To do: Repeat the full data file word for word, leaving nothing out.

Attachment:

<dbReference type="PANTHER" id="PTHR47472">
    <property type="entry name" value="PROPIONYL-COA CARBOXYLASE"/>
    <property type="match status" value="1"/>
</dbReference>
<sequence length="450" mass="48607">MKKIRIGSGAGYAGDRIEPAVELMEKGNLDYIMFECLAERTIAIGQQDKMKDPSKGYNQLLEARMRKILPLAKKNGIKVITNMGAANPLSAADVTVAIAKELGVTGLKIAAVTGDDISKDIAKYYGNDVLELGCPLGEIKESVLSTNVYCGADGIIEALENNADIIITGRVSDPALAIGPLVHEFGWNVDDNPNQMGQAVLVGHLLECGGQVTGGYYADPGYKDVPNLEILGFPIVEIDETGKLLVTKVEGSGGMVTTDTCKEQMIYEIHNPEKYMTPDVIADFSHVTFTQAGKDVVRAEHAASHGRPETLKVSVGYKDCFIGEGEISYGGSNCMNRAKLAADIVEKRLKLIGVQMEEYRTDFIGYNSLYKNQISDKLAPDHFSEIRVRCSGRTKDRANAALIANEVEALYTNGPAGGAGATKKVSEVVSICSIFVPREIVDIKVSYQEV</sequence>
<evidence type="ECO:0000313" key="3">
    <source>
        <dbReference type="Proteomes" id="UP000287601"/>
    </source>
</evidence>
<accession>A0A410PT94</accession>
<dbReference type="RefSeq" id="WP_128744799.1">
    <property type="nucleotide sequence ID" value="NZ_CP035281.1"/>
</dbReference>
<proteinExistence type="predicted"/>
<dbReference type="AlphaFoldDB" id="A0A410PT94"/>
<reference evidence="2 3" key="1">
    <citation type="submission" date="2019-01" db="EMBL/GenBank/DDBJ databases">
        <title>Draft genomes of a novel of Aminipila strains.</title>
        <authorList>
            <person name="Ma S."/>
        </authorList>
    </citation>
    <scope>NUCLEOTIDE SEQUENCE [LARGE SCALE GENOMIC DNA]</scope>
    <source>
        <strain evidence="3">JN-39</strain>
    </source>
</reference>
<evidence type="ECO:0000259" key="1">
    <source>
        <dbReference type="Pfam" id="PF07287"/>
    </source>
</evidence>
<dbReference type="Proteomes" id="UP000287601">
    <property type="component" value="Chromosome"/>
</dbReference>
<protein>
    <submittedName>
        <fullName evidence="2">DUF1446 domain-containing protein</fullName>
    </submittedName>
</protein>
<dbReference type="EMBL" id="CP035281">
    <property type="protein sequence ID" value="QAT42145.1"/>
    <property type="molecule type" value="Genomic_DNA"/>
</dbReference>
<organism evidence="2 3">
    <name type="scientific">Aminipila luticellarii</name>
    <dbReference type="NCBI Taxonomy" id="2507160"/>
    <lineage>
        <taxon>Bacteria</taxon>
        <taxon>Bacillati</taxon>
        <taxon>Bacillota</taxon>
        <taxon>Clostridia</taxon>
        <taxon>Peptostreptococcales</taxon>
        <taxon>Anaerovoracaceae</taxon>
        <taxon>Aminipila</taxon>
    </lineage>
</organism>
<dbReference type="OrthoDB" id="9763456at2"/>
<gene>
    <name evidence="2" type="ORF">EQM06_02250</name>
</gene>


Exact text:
<dbReference type="PANTHER" id="PTHR47472">
    <property type="entry name" value="PROPIONYL-COA CARBOXYLASE"/>
    <property type="match status" value="1"/>
</dbReference>
<sequence length="450" mass="48607">MKKIRIGSGAGYAGDRIEPAVELMEKGNLDYIMFECLAERTIAIGQQDKMKDPSKGYNQLLEARMRKILPLAKKNGIKVITNMGAANPLSAADVTVAIAKELGVTGLKIAAVTGDDISKDIAKYYGNDVLELGCPLGEIKESVLSTNVYCGADGIIEALENNADIIITGRVSDPALAIGPLVHEFGWNVDDNPNQMGQAVLVGHLLECGGQVTGGYYADPGYKDVPNLEILGFPIVEIDETGKLLVTKVEGSGGMVTTDTCKEQMIYEIHNPEKYMTPDVIADFSHVTFTQAGKDVVRAEHAASHGRPETLKVSVGYKDCFIGEGEISYGGSNCMNRAKLAADIVEKRLKLIGVQMEEYRTDFIGYNSLYKNQISDKLAPDHFSEIRVRCSGRTKDRANAALIANEVEALYTNGPAGGAGATKKVSEVVSICSIFVPREIVDIKVSYQEV</sequence>
<evidence type="ECO:0000313" key="3">
    <source>
        <dbReference type="Proteomes" id="UP000287601"/>
    </source>
</evidence>
<accession>A0A410PT94</accession>
<dbReference type="RefSeq" id="WP_128744799.1">
    <property type="nucleotide sequence ID" value="NZ_CP035281.1"/>
</dbReference>
<proteinExistence type="predicted"/>
<dbReference type="AlphaFoldDB" id="A0A410PT94"/>
<reference evidence="2 3" key="1">
    <citation type="submission" date="2019-01" db="EMBL/GenBank/DDBJ databases">
        <title>Draft genomes of a novel of Aminipila strains.</title>
        <authorList>
            <person name="Ma S."/>
        </authorList>
    </citation>
    <scope>NUCLEOTIDE SEQUENCE [LARGE SCALE GENOMIC DNA]</scope>
    <source>
        <strain evidence="3">JN-39</strain>
    </source>
</reference>
<evidence type="ECO:0000259" key="1">
    <source>
        <dbReference type="Pfam" id="PF07287"/>
    </source>
</evidence>
<dbReference type="Proteomes" id="UP000287601">
    <property type="component" value="Chromosome"/>
</dbReference>
<protein>
    <submittedName>
        <fullName evidence="2">DUF1446 domain-containing protein</fullName>
    </submittedName>
</protein>
<dbReference type="EMBL" id="CP035281">
    <property type="protein sequence ID" value="QAT42145.1"/>
    <property type="molecule type" value="Genomic_DNA"/>
</dbReference>
<organism evidence="2 3">
    <name type="scientific">Aminipila luticellarii</name>
    <dbReference type="NCBI Taxonomy" id="2507160"/>
    <lineage>
        <taxon>Bacteria</taxon>
        <taxon>Bacillati</taxon>
        <taxon>Bacillota</taxon>
        <taxon>Clostridia</taxon>
        <taxon>Peptostreptococcales</taxon>
        <taxon>Anaerovoracaceae</taxon>
        <taxon>Aminipila</taxon>
    </lineage>
</organism>
<dbReference type="OrthoDB" id="9763456at2"/>
<gene>
    <name evidence="2" type="ORF">EQM06_02250</name>
</gene>